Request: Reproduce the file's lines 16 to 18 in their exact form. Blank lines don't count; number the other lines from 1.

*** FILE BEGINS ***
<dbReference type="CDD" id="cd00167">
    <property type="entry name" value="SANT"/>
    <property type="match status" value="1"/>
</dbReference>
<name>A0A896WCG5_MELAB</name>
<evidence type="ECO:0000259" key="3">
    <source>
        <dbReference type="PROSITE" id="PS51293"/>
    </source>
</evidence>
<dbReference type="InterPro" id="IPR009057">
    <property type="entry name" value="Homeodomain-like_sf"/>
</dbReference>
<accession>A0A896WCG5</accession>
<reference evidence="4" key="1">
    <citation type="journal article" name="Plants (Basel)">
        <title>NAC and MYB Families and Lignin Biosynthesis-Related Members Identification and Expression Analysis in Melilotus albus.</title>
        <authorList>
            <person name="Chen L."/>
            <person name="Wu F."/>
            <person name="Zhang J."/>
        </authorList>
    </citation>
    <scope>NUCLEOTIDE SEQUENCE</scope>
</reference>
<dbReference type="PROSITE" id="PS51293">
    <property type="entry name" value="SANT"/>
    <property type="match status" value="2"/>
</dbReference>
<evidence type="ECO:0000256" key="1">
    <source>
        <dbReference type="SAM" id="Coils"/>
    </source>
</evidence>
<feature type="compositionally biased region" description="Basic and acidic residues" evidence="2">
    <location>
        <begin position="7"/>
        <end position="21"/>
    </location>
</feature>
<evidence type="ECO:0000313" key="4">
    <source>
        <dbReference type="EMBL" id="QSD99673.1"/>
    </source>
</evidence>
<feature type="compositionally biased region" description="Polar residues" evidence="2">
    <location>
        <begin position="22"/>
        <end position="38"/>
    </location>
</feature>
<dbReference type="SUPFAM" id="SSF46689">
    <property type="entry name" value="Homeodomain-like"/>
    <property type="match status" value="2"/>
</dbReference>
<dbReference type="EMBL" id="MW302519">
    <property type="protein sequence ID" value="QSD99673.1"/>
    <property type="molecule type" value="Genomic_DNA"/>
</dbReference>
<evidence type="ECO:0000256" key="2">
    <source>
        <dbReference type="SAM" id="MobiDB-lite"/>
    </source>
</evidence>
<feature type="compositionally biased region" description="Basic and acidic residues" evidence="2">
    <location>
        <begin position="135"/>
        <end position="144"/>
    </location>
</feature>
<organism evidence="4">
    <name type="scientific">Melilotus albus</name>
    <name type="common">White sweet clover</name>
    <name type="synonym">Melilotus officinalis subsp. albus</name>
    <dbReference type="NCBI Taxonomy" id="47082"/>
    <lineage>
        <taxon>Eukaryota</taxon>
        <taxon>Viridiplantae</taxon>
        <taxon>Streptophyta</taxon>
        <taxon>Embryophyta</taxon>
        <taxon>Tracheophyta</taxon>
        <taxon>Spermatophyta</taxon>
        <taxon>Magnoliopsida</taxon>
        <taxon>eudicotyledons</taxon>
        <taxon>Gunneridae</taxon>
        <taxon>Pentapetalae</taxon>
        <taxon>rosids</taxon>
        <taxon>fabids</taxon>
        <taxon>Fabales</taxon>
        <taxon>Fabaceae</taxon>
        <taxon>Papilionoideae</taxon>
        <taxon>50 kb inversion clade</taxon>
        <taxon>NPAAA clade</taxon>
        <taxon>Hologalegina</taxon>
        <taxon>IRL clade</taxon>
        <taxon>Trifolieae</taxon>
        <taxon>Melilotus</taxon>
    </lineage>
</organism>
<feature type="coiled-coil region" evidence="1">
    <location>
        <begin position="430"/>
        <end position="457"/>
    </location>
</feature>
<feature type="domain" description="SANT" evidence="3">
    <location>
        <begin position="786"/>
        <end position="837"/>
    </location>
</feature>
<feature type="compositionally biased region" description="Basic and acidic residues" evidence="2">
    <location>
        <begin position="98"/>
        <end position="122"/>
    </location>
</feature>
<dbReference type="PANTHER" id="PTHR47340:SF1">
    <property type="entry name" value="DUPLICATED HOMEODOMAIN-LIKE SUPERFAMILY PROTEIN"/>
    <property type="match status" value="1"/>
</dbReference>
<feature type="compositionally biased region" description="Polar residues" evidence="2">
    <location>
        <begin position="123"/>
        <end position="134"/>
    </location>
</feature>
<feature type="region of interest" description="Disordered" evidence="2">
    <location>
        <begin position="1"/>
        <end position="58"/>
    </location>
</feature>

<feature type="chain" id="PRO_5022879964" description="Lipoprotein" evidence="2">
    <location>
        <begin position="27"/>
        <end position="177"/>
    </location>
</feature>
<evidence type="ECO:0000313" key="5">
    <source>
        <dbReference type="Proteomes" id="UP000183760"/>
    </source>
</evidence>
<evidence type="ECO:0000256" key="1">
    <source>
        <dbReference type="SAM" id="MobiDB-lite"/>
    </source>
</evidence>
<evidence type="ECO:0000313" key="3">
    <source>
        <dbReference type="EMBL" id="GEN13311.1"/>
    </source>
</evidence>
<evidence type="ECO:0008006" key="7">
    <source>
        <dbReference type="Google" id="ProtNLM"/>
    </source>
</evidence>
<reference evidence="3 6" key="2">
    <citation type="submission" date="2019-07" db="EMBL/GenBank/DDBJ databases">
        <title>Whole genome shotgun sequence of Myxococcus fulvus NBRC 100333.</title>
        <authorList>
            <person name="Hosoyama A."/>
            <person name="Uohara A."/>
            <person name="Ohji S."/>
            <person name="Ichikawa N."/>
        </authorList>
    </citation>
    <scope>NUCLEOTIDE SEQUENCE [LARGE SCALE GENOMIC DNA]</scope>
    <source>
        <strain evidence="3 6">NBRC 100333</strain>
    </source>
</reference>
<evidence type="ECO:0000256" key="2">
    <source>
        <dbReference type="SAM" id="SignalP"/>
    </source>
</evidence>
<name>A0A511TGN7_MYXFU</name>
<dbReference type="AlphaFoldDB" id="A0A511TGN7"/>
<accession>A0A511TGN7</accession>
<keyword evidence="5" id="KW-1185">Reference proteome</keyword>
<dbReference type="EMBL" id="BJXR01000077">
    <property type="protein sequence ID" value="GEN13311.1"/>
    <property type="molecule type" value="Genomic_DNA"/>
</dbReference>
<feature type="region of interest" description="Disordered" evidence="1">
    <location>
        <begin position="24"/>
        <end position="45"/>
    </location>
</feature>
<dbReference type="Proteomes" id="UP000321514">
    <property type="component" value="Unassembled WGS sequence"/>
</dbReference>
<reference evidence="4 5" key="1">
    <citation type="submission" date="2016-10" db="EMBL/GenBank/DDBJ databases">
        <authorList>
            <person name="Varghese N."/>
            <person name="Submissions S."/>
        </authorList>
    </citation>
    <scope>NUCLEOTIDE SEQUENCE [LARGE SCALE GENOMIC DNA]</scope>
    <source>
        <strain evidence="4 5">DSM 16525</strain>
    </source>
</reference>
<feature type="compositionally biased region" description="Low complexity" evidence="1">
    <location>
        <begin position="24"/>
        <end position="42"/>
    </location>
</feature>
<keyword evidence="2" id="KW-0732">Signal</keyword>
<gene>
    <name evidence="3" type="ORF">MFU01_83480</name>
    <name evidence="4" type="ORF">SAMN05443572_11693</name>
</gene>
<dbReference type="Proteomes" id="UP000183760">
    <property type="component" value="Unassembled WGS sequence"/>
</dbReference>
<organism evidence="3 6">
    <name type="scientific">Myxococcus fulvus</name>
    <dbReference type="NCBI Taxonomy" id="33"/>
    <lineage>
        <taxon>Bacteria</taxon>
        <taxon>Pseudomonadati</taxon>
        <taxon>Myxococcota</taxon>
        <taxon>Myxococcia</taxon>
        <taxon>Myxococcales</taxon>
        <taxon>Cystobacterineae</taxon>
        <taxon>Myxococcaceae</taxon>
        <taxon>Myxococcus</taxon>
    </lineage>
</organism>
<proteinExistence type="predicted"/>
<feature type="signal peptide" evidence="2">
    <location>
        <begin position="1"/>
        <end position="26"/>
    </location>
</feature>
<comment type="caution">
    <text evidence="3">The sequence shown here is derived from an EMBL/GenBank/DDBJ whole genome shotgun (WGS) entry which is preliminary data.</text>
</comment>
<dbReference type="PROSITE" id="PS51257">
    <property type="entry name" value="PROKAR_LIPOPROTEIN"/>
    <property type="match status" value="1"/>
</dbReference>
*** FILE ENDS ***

    <citation type="journal article" name="Plants (Basel)">
        <title>NAC and MYB Families and Lignin Biosynthesis-Related Members Identification and Expression Analysis in Melilotus albus.</title>
        <authorList>